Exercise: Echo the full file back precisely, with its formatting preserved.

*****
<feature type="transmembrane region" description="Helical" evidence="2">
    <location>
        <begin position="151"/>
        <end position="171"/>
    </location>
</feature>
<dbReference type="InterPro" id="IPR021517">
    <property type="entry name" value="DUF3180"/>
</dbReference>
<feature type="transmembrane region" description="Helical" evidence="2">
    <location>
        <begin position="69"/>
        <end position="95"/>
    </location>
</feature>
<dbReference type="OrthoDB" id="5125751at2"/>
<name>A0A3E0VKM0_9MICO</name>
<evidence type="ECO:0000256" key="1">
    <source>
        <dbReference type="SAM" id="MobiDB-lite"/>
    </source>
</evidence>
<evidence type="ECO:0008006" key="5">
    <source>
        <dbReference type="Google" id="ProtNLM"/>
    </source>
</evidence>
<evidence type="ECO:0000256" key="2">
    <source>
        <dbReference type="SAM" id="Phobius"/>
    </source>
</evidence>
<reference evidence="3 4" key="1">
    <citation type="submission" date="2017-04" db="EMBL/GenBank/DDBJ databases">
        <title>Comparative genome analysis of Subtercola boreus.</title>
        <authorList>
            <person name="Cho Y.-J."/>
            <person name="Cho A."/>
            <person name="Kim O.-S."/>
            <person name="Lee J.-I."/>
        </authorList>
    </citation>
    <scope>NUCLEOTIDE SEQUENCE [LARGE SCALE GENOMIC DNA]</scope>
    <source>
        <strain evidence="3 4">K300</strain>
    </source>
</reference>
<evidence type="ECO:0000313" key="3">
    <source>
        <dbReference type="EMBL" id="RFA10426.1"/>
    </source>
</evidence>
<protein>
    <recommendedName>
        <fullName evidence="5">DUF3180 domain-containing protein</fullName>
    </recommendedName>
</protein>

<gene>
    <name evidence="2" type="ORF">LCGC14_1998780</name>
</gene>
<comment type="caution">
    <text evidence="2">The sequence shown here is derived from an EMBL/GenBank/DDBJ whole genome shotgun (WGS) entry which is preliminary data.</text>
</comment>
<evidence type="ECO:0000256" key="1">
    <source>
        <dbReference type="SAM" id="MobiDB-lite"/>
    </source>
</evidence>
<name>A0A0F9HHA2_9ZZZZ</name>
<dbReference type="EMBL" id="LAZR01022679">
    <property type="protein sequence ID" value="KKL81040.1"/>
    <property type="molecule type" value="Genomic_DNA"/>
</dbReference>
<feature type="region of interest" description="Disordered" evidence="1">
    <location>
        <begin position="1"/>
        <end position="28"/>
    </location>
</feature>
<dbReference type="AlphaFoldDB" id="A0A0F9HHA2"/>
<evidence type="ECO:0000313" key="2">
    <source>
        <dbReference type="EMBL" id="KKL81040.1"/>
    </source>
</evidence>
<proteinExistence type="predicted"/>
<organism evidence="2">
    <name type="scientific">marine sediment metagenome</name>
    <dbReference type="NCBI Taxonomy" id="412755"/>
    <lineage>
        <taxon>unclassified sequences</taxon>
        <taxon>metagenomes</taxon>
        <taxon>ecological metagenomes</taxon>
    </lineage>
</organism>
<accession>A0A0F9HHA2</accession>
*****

<feature type="transmembrane region" description="Helical" evidence="2">
    <location>
        <begin position="151"/>
        <end position="171"/>
    </location>
</feature>
<dbReference type="InterPro" id="IPR021517">
    <property type="entry name" value="DUF3180"/>
</dbReference>
<feature type="transmembrane region" description="Helical" evidence="2">
    <location>
        <begin position="69"/>
        <end position="95"/>
    </location>
</feature>
<dbReference type="OrthoDB" id="5125751at2"/>
<name>A0A3E0VKM0_9MICO</name>
<evidence type="ECO:0000256" key="1">
    <source>
        <dbReference type="SAM" id="MobiDB-lite"/>
    </source>
</evidence>
<evidence type="ECO:0008006" key="5">
    <source>
        <dbReference type="Google" id="ProtNLM"/>
    </source>
</evidence>
<evidence type="ECO:0000256" key="2">
    <source>
        <dbReference type="SAM" id="Phobius"/>
    </source>
</evidence>
<reference evidence="3 4" key="1">
    <citation type="submission" date="2017-04" db="EMBL/GenBank/DDBJ databases">
        <title>Comparative genome analysis of Subtercola boreus.</title>
        <authorList>
            <person name="Cho Y.-J."/>
            <person name="Cho A."/>
            <person name="Kim O.-S."/>
            <person name="Lee J.-I."/>
        </authorList>
    </citation>
    <scope>NUCLEOTIDE SEQUENCE [LARGE SCALE GENOMIC DNA]</scope>
    <source>
        <strain evidence="3 4">K300</strain>
    </source>
</reference>
<evidence type="ECO:0000313" key="3">
    <source>
        <dbReference type="EMBL" id="RFA10426.1"/>
    </source>
</evidence>
<protein>
    <recommendedName>
        <fullName evidence="5">DUF3180 domain-containing protein</fullName>
    </recommendedName>
</protein>

<gene>
    <name evidence="2" type="ORF">LCGC14_1998780</name>
</gene>
<comment type="caution">
    <text evidence="2">The sequence shown here is derived from an EMBL/GenBank/DDBJ whole genome shotgun (WGS) entry which is preliminary data.</text>
</comment>
<evidence type="ECO:0000256" key="1">
    <source>
        <dbReference type="SAM" id="MobiDB-lite"/>
    </source>
</evidence>
<name>A0A0F9HHA2_9ZZZZ</name>
<dbReference type="EMBL" id="LAZR01022679">
    <property type="protein sequence ID" value="KKL81040.1"/>
    <property type="molecule type" value="Genomic_DNA"/>
</dbReference>
<feature type="region of interest" description="Disordered" evidence="1">
    <location>
        <begin position="1"/>
        <end position="28"/>
    </location>
</feature>
<dbReference type="AlphaFoldDB" id="A0A0F9HHA2"/>
<evidence type="ECO:0000313" key="2">
    <source>
        <dbReference type="EMBL" id="KKL81040.1"/>
    </source>
</evidence>
<proteinExistence type="predicted"/>
<organism evidence="2">
    <name type="scientific">marine sediment metagenome</name>
    <dbReference type="NCBI Taxonomy" id="412755"/>
    <lineage>
        <taxon>unclassified sequences</taxon>
        <taxon>metagenomes</taxon>
        <taxon>ecological metagenomes</taxon>
    </lineage>
</organism>
<accession>A0A0F9HHA2</accession>